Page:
Blair refused to comment at the time. A spokesman for the Pakistani embassy in Washington denied the existence of such a base, saying, "There are no foreign bases in Pakistan." However, Pentagon spokesman Geoff Morrell, when asked at a news briefing about Feinstein's statement, did not deny the base's existence, saying only that he could not comment and had no knowledge of such a base.
Feinstein's office said she was referring to a March 27, 2007 report in the Washington Post that US drones targeting Pakistani tribal areas were launched from inside Afghanistan and "from bases near Islamabad and Jacobabad in Pakistan."
Prior US missile attacks have focused on alleged Al Qaeda and Taliban compounds in the tribal agencies of North and South Waziristan as well as in Bajaur. One strike took place in Bannu, a region outside of the tribal areas.
The increase in the number of US missile strikes into Pakistan is a measure of the worsening military security situation for the US-led occupation of Afghanistan as well as the growing power of anti-US and anti-government Islamist insurgents within Pakistan.
According to the Long War Journal web site, there were 36 recorded cross-border attacks in Pakistan during 2008. Of these, 29 took place after August 31. There were only ten recorded strikes in 2006 and 2007 combined.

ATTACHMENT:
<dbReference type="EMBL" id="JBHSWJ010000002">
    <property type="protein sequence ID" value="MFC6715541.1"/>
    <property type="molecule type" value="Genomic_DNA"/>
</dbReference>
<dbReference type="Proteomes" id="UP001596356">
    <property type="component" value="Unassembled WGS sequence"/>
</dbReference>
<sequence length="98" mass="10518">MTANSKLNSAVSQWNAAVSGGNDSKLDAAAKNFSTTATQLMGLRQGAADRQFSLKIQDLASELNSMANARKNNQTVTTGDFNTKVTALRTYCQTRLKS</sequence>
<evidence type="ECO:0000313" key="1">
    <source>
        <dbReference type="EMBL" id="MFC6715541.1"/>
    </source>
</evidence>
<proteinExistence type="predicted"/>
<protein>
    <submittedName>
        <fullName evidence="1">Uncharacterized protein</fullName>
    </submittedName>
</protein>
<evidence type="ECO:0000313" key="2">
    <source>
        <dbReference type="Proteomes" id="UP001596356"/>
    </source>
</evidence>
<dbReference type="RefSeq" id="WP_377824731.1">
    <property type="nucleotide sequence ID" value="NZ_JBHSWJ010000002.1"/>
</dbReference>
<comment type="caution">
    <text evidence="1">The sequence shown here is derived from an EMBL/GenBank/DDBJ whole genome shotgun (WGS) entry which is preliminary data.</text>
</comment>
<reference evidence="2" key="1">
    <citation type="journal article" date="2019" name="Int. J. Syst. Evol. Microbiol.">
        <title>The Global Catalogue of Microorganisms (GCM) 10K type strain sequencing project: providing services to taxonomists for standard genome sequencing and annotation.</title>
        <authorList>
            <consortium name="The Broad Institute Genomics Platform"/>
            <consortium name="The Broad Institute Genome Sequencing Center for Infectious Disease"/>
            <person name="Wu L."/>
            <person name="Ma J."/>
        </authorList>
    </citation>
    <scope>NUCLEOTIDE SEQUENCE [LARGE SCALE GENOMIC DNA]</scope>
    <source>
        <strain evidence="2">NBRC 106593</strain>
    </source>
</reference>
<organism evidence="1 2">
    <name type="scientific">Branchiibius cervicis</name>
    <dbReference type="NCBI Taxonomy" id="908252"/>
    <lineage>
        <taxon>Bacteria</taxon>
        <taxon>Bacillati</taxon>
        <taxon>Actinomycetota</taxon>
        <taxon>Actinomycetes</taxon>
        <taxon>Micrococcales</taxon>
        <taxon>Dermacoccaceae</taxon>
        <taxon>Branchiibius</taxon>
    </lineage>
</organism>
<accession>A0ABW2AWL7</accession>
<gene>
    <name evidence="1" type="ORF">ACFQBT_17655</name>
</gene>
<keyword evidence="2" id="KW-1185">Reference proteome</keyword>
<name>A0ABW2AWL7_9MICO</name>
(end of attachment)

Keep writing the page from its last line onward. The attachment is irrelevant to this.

The camp that was struck on Monday is located just 15 kilometers from the Afghan province of Khost. It is a holdover from the mujahideen guerrilla war against the Soviet occupation of Afghanistan that was financed and directed by the CIA on both sides of the border in the 1980s.
The US attack was evidently aimed at weakening Taliban forces in Kurram who have been conducting increasingly bold and effective attacks on the main US and NATO overland supply route from the Pakistani port of Karachi across the Khyber Pass in the northwest of the country and into Afghanistan.